New York Foundation for the Arts

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The New York Foundation for the Arts (NYFA)
Area served
MethodGrants, services, programs
Key people
Michael L. Royce, executive director

The New York Foundation for the Arts (NYFA) is an independent 501(c)(3) charity,[1] funded through government, foundation, corporate, and individual support, established in 1971.[2][3] It is part of a network of national not-for-profit arts organizations founded to support individual artists and emerging arts organizations, with a mission to "empower artists in all disciplines at critical stages in their creative lives."[4]


NYFA was founded in 1971 by the New York State Council on the Arts as an independent organization to facilitate the development of arts activities throughout the State. NYFA has since expanded their programming around the country and internationally focusing on four core program areas: Artists' Fellowships, Fiscal Sponsorship,[5] Professional Development, and Online Resources. As of 2021, the Executive Director is Michael Royce,[6] who succeeded long time leader Ted Berger.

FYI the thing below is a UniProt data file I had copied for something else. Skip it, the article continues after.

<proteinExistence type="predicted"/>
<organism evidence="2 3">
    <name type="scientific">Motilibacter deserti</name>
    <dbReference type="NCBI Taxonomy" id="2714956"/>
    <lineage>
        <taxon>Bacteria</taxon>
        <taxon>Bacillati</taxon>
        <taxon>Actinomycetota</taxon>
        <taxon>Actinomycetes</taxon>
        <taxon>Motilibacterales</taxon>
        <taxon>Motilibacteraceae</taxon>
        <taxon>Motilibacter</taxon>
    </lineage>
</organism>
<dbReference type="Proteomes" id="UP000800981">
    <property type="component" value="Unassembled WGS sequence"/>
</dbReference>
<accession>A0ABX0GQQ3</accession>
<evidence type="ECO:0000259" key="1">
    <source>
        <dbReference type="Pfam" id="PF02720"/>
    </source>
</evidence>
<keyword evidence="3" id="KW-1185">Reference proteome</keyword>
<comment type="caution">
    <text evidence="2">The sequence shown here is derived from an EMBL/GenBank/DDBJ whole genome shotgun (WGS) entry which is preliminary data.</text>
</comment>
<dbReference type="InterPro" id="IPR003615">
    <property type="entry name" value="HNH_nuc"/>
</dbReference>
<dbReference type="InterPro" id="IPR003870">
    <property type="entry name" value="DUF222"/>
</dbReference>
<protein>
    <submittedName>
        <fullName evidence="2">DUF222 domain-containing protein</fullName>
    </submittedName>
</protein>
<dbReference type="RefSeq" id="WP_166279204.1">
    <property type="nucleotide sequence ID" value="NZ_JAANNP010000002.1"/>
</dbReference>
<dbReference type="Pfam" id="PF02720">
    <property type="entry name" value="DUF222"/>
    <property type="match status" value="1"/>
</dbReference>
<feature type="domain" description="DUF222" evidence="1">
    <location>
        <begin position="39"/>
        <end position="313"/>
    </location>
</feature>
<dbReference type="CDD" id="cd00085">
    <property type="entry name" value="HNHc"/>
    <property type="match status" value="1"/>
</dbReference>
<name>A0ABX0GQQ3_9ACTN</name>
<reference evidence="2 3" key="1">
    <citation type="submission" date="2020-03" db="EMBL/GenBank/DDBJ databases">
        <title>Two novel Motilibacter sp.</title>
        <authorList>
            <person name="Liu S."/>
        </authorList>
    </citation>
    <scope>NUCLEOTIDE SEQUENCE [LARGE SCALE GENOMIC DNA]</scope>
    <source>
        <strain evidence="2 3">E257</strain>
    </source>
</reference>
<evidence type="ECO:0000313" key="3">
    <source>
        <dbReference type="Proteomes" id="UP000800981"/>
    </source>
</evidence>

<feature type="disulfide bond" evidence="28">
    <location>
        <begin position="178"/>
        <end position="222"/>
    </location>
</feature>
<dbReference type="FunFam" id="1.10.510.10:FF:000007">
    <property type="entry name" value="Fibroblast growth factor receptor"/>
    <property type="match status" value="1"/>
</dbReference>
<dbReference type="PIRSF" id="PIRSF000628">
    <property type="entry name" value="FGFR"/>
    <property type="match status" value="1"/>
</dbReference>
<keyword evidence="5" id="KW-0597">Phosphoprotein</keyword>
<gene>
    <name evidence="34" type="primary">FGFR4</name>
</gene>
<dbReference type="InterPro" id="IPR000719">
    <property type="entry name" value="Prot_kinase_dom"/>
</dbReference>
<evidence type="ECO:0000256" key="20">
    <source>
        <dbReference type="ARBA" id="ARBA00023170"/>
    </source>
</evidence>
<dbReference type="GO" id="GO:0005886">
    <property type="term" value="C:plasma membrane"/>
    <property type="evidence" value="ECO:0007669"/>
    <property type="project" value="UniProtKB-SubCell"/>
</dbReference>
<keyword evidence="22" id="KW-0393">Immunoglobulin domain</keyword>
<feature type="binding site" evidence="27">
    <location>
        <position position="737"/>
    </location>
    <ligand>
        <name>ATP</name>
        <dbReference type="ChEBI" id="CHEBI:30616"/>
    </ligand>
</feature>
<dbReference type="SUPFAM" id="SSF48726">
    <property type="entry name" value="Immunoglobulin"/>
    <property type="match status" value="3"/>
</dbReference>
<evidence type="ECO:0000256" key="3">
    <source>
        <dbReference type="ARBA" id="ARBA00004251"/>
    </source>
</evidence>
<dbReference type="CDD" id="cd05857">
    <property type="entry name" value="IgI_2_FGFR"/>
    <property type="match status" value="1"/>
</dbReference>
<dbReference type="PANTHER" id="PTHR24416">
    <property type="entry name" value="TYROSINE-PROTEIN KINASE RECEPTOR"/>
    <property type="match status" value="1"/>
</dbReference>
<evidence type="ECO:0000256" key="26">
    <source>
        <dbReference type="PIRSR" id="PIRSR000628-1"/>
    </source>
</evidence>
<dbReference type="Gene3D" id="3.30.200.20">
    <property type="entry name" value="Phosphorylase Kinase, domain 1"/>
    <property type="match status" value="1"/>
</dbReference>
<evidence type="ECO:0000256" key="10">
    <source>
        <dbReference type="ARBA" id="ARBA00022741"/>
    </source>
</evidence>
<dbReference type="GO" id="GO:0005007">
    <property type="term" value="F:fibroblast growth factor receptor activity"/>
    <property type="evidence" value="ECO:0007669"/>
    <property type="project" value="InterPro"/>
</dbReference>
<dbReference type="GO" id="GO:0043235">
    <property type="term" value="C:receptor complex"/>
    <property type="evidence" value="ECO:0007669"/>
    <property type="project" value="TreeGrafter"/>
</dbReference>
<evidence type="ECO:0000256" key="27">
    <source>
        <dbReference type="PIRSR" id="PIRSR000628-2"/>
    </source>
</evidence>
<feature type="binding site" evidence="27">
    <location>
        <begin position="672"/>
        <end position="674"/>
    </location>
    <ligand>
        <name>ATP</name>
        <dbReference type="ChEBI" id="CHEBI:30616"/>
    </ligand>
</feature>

Notable artists[edit]

Artists who have received support from NYFA early on in their careers include Spike Lee, David Hammons, Meredith Monk, Julie Taymor, E.V. Day, George Ranalli, Suzan-Lori Parks, Jennifer Egan, Tony Kushner, Andres Serrano, Juan Gonzalez, Todd Haynes, Boryana Rossa, Lisa Park, Ina Norris, Flavio Alves, Catherine Lacey, Trisha Brown, Norman Rush, Lynne Sharon Schwartz, Sherrie Levine, Jackson Mac Low, Lynne Tillman, Shilpa Ananth, and other visual artists, writers, choreographers, architects, filmmakers, and inter-disciplinary artists.[7] In 2011, NYFA established the NYFA Hall of Fame to honor patrons of the arts and notable artists who have received NYFA's support.


  1. ^ "New York Foundation for the Arts". Retrieved 2015-03-04.
  2. ^ Ault, Julie; Collective, Social Text; N.Y.), Drawing Center (New York (2002). Alternative Art, New York, 1965-1985: A Cultural Politics Book for the Social Text Collective. U of Minnesota Press. p. 32. ISBN 978-0-8166-3794-2. Retrieved 3 March 2021.
  3. ^ Royce, Michael (2011). "Foreword". The Profitable Artist. Allworth Press.
  4. ^ "New York Foundation for the Arts". Retrieved 2015-03-04.
  5. ^ Rosenberg, Gigi (2010). The Artist's Guide to Grant Writing: How to Find Funds and Write Foolproof Proposals for the Visual, Literary, and Performing Artist. Watson-Guptill. p. 151. ISBN 978-0-8230-0070-8. Retrieved 3 March 2021.
  6. ^ The Profitable Artist: A Handbook for All Artists in the Performing, Literary, and Visual Arts. Simon and Schuster. 2011. ISBN 978-1-62153-377-1. Retrieved 3 March 2021.
  7. ^ "Names You Know". NYFA. Retrieved 3 March 2021.

External links[edit]